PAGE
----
Band Spotlight: Primitive Race

In our next band spotlight, we chat to Primitive Race founder, Chris Kniker about the music and inspirations behind this industrial super-project. S] How do you feel about the term […]

In our next band spotlight, we chat to Primitive Race founder, Chris Kniker about the music and inspirations behind this industrial super-project.

Primitive Race

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S] How do you feel about the term “supergroup”?

C] “Generally speaking I’m not too keen on it. I feel like if a band refers to themselves as a ‘supergroup’, it’s pretentious. When outside sources start throwing around the term it just adds this layer of pressure to the equation. As a band you want to make the best record you can. You want to write the best songs you have inside yourself. If you start thinking about what other people may expect it’s a distraction. There’s no ego here. We just wanted to have some fun and write some music. Hopefully people enjoy it.”

S] What’s the Primitive Race mission statement?

C] “I don’t know that there’s a mission statement per se. There’s definitely a jab at modern society within the name itself. We’re taking the piss at the mindless masses. People are so consumed with their smartphones, social media, taking selfies that they’re losing focus on real life. Across the globe the elite class continue to take a bigger piece of the pie. Meanwhile people aren’t noticing. I guess it’s alright as long as there’s 200 channels of Kardashians and other celebrity trash to pacify the sheep. We have to wake up! Get out and experience life. Do something nice for a stranger. Make a lasting impression on the world that says life is more than being a self-absorbed worthless asshole.”

S] Talk us through the inspirations and ideas behind the self-titled debut?

C] “I can’t really tell you the ideas for the songs. I think a big part of what makes music special is that a person can connect with lyrics and songs differently based on their own life experiences. Do any of us really know what ‘It’ is in Faith No More’s ‘Epic’? ‘It’s it’ could be a San Francisco based ice cream sandwich named, ‘It’s it’. ‘It’ might be sex or something else. I don’t know what the hell Mike Patton is singing about. Epic is still a great song even though I have no idea what he’s singing about. I’ll share a little story with you about ‘Epic’. Faith No More and Primitive Race share the same publicist in the States and I once asked her what “It” was. She didn’t know either…or if she did she didn’t tell me. I’m sticking with the ice cream sandwich idea.”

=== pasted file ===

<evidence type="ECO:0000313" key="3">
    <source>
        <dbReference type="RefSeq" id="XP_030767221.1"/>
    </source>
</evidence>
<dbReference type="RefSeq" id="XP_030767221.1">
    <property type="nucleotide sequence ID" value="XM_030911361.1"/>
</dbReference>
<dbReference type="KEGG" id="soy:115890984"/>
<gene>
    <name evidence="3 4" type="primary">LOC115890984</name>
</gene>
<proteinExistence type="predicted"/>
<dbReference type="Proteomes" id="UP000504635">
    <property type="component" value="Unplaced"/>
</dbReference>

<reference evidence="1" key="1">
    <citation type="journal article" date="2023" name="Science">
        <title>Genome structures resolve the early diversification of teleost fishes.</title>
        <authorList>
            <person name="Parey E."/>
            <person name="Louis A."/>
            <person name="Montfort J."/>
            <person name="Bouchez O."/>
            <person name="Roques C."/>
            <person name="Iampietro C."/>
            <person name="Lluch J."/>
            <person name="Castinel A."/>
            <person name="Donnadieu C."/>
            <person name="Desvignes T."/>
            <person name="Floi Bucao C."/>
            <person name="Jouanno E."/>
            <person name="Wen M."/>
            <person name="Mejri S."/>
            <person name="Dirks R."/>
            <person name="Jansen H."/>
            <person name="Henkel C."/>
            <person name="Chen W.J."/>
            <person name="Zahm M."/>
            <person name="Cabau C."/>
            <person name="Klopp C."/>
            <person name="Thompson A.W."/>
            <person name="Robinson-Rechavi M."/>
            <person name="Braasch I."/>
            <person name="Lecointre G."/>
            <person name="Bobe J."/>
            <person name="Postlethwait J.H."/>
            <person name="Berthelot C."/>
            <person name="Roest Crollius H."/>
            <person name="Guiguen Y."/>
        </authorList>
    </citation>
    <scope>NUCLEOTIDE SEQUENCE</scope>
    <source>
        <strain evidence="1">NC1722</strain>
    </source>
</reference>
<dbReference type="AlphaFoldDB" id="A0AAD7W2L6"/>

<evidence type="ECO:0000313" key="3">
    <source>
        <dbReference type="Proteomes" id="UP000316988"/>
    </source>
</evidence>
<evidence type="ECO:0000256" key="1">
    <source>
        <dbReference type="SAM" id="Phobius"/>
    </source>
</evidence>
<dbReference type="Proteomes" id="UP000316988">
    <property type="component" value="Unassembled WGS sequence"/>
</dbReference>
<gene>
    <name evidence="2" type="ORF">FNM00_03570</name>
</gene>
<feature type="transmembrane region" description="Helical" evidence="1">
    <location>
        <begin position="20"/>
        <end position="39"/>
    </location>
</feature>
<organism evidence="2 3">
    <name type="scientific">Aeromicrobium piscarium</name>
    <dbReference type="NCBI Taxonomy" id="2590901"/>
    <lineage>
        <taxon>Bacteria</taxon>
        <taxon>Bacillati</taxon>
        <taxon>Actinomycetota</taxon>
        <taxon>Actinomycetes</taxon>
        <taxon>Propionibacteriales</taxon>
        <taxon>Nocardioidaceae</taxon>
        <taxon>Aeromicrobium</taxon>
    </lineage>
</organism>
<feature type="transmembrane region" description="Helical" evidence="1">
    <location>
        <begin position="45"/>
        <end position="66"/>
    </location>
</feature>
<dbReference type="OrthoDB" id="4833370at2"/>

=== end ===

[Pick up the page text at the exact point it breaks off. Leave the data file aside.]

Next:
S] What are the band’s main plans and goals for this year?

C] “For now I’m just focused on trying to get the word out any way possible that we exist. We’re doing press and radio. Watching out for the reaction to see what worked musically and what didn’t hit the mark. I’m extremely curious to see how people connect to the record. With four different singers and 10 people on the album it’s certainly varied. It’s fun to see the reactions. We’ve had some talks about how we might be able to pull off some live shows. Crabbi, Mark Thwaite, Tommy Victor, and a few others…we want to play these songs live for people. I suppose in six months or so I’ll start working on a follow up.”

S] What were the main challenges in building the band?

C] “For this project it was a blessing and a curse that we are all over the globe. Nobody ever worked together at the same time and place. We were bouncing ideas back and forth via the internet. The cool part of all that was each contributor was free to take an idea anywhere they wanted creatively. There were no rules. There were no preconceived ideas. There was nobody in the room to say, ‘No, do this’. The bad part was it was time consuming. Guys have other bands and commitments so that means when Tommy was on tour with Danzig or Prong his songs had to sit on the shelf. Same thing with Mark when Peter Murphy or Gary Numan were on the road. In the meantime fans are expecting a record and getting anxious because it seems like nothing is going on.”

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